Everybody has a #WaterStory, and as a traveler I have many.  Water is an issue I have had to think about often on visits to developing countries. When you scoop your drinking water out of a river to drink, with floaties swirling around, despite the iodine tablet you put in to make it potable, it makes you think.  When visiting villages in Borneo I too used the village river to bathe in, to wash my clothes, and to drink from. In the Sahara I felt what is was to be parched by the lack of water, and in the Congo I carried 20 lb. Jerry cans to and from the local spring to gather fresh water for use. Sure I got sick a few times along the way, but I always had the proper medication I needed with me when I did.  According to the UN around 90% of sewage in the developing world is discharged untreated into rivers, some of those same rivers I bathed in and drank from I’m sure.

Doing laundry in the river  Photo taken by the author

Doing laundry in the river
Photo taken by the author

The fact is that according to #WaterAid 768 million people in the world today do not have access to safe drinking water.  That is roughly 1 in 10 people in the world who do not have access to clean water with which to cook, wash or to drink. Water is something that runs abundant where I live, that is so taken for granted,  yet is worth more than gold to those who don’t have it. Water is Life after all.

Access to clean water and sanitation is a key element to breaking the cycle of extreme poverty.  Women and girls are most effected by lack of access to water and sanitation.  In many areas girls miss out on school because they spend much of their day walking miles to access clean water for their families. Those girls who do make it to school often drop out once menstruation begins if there are no private toilet facilities available. UNICEF reports that 6,000 children die of water related diseases every day.  The most susceptible being children under the age of five.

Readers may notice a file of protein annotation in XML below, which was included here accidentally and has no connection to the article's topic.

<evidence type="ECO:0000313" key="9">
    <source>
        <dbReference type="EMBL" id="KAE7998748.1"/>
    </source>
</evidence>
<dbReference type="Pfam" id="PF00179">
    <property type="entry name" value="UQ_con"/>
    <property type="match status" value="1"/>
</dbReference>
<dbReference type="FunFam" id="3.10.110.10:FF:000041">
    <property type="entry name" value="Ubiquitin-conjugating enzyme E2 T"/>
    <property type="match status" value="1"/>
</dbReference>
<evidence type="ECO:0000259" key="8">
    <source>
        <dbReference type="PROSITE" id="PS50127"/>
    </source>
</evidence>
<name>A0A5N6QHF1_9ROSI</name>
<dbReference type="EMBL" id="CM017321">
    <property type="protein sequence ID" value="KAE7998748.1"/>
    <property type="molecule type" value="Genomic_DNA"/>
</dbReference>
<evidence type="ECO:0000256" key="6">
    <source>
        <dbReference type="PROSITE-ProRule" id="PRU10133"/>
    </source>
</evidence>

Here are some water facts shared by WaterAid to think about:

  • 97.5% of the earth’s water is saltwater. If the world’s water fitted into a bucket, only one teaspoonful would be drinkable.
  •   For every $1 invested in water and sanitation, $4 is returned. (WHO)
  • While the world’s population tripled in the 20th century, the use of renewable water resources has grown six-fold. (World Water Council)
  •  The average North American uses 400 liters of water every day for their drinking, washing and cooking. The average person in the developing world uses only 10 liters every day.  (WSSCC))
My #CheerstoH2O Selfie

My #CheerstoH2O Selfie

Saturday March 22nd is World Water Day! Let’s come together to take action. You can use your voice to tell congress to support the Paul Simon Water for the World Act. Or upload photos of you drinking water with the hashtag #CheerstoH20 , do you like mine? You can also use Facebook or twitter to share the message of #Water4all or share your #waterstory.

Water Aid works side-by side with local communities to ignite monumental change by giving them the tools that they need to break down barriers and make water and toilets an accessible reality for everyone in their community. WaterAid has helped 19.2 million people reach safe water since 1981. Learn more about how we make it happen! - www.wateraid.org

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global teamI wrote this post as part of The Global Team of 200, a highly specialized group of members of Mom Bloggers for Social Good that concentrates on issues involving women and girls, children, world hunger and maternal health. Our Motto: Individually we are all powerful. Together we can change the world. We believe in the power of collective action to help others and believe in ourselves to make this world a better place for our children and the world’s children.